Bond market turning points are best picked up by the positioning of the 5-year bond on the yield curve. The chart below illustrates this by looking at the 5-year yield relative to a combination of the 2-year yield and the 10-year yield. On the very right-hand-side, it is clear that the 5-year has broken out, and is now trading “rich”. History shows that this is not a perfect signal, but more often than not it is bullish for bonds and can signal a turning point for the Fed.
Fed fund rates alongside the 2/5/10-year fly (modelled as long the wings and short the belly)
The chart below then shows the effect of this; market yields have been pulled back down towards the Fed funds ceiling at 2.5%. History shows when the Fed peaks, market yields trade through the funds rate. We are at that critical juncture right now.
Fed funds rates alongside the 2-year yield and 10-year yield
That said, just because market yields have fallen back to the level of the funds rate doesn’t necessarily mean that they can’t back up again. In the last two rate hiking cycles, market rates broke below the fed funds rate prematurely, in the sense that the Fed continued to hike and market rates subsequently saw new highs.
A pause may be a logical outcome given the confluence of negatives in play right now
Certainly, a glance at the above two charts would give the Fed pause for thought, which is why we argue that a pause may be a logical outcome given the confluence of negatives in play right now. We had anticipated that some of these would have faded by now. But as Italy has melted as an issue, a renewed focus on China has taken centre stage, underpinning the slowdown narrative.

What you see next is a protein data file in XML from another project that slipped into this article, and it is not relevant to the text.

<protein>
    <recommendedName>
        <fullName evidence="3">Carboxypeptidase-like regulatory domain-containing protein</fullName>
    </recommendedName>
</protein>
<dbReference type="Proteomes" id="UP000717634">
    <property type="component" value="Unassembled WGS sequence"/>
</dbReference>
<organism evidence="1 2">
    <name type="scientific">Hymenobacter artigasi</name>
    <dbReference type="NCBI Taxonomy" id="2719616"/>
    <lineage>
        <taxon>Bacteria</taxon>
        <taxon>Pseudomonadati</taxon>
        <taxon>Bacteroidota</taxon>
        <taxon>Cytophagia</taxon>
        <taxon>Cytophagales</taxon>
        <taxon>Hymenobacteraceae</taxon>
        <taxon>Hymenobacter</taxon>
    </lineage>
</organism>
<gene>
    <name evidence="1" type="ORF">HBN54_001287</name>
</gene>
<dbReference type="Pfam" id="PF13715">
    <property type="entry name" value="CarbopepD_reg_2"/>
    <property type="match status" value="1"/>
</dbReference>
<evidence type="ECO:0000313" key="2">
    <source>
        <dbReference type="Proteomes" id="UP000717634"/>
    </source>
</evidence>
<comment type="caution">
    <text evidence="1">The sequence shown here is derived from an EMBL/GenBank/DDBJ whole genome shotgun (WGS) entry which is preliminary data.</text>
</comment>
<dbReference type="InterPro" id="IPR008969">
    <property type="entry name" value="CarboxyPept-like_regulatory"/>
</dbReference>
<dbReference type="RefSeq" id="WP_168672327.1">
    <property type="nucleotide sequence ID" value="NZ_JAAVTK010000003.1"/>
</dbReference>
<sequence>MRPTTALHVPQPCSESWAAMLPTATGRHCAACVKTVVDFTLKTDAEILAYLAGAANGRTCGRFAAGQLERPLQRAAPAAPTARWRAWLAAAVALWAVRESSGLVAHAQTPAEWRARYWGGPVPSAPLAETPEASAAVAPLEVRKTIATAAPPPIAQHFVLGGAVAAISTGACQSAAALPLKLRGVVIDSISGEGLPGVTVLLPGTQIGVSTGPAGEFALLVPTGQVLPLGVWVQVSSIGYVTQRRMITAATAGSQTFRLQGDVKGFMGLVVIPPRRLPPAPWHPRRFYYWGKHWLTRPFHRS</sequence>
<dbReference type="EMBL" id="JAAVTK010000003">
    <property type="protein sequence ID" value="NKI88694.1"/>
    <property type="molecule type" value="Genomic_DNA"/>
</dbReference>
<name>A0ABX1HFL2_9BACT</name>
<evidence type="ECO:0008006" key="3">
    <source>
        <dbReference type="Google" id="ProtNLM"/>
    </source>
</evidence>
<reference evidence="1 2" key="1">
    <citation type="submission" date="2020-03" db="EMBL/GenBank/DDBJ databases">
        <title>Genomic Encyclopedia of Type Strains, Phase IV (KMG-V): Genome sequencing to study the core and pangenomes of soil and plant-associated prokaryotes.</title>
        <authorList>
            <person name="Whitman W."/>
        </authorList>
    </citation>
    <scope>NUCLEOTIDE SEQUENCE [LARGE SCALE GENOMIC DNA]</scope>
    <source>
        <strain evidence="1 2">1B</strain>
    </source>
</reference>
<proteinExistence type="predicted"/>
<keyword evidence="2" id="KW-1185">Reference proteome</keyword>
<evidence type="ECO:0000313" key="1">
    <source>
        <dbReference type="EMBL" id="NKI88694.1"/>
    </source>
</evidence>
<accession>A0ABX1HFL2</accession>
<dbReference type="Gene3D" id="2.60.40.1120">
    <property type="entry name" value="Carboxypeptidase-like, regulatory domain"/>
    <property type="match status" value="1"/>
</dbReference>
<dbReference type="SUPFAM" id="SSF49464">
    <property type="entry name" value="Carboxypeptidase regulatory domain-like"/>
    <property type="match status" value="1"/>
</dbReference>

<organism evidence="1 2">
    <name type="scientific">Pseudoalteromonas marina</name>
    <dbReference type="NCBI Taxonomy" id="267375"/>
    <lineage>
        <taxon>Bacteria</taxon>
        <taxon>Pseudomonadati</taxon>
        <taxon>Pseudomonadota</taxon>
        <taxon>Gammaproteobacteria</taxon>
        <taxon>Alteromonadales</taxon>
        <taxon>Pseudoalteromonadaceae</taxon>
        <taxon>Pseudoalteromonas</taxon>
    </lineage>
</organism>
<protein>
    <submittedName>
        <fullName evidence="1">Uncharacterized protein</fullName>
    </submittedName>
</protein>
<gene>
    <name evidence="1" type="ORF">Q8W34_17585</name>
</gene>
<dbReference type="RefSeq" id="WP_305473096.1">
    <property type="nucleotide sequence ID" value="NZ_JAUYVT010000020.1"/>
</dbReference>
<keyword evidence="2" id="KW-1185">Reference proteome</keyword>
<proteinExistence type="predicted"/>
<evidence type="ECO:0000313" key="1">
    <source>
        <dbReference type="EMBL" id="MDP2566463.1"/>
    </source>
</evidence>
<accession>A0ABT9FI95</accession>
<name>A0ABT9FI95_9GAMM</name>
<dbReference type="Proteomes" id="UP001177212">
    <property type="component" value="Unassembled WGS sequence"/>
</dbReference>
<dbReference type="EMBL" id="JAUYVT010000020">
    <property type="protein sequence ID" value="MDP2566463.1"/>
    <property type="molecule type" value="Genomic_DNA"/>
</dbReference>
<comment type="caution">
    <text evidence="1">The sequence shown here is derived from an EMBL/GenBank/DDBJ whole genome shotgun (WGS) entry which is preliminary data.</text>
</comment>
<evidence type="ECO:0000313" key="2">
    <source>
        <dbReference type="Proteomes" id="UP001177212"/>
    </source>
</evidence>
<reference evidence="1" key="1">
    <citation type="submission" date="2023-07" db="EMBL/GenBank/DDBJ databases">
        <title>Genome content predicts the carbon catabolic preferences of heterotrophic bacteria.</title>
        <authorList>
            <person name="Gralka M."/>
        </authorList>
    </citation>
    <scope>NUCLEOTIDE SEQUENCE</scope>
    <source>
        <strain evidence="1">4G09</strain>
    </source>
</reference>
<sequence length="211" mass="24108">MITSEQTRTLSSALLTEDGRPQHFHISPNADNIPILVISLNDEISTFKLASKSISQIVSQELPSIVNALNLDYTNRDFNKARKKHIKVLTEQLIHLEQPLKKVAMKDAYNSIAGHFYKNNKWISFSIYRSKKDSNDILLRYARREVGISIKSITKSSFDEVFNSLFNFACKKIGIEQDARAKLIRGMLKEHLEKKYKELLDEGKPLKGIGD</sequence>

This keeps market rates in check, and if circumstances deteriorate further, the fall in market rates is not complete. Stock market performance will be as good a barometer as any in the coming weeks, but bond markets rarely remain slavish to equity markets for long, and will typically pan an often wider panoramic view of domestic and global circumstances.
Plus, there are two key undiscounted issues. First, US bond yields will react to US fundamentals, and in particular to core inflation, which we see in the 2.25% area. This should act as a floor for market yields, as negative real yields are a step too far. Second, there is a growing net supply issue ahead. A Treasury deficit in the 5% to 6% area plus a Fed continuing to unwind QE implies a heavier feel for bond markets.
For now, the focus seems to be less on the known (e.g. still firm US macro underpinning and higher net supply prognosis) and more on the unknown (e.g. trade war risks being stoked by a China slowdown narrative). The thing is that the known is in play with relative certainty, while the unknowns could fade into something less sinister than currently discounted - the glass half full prognosis.
The bottom line is that market yields are now testing the lower end of a 100 basis point range that we identify between the core inflation floor of 2.25% and the cycle high seen for the 10-year yield at 3.25%. If the glass half empty attitude is realised, we stay down here. But more than likely, we will re-visit the upper half of that range at the very least, which by definition brings the 2.75% to 3.0% area into play; and that’s a whole different dimension.
We reiterate that market yields went on to take out higher highs in previous rate hike cycles, as the Fed continued to hike despite its convergence with market yields. It could be different this time if a risk case scenario materialises, and e.g. Brexit will help to sustain angst through 1Q. But if we get through 1Q, the case for US market yields to test the other end of the current trading range strengthens.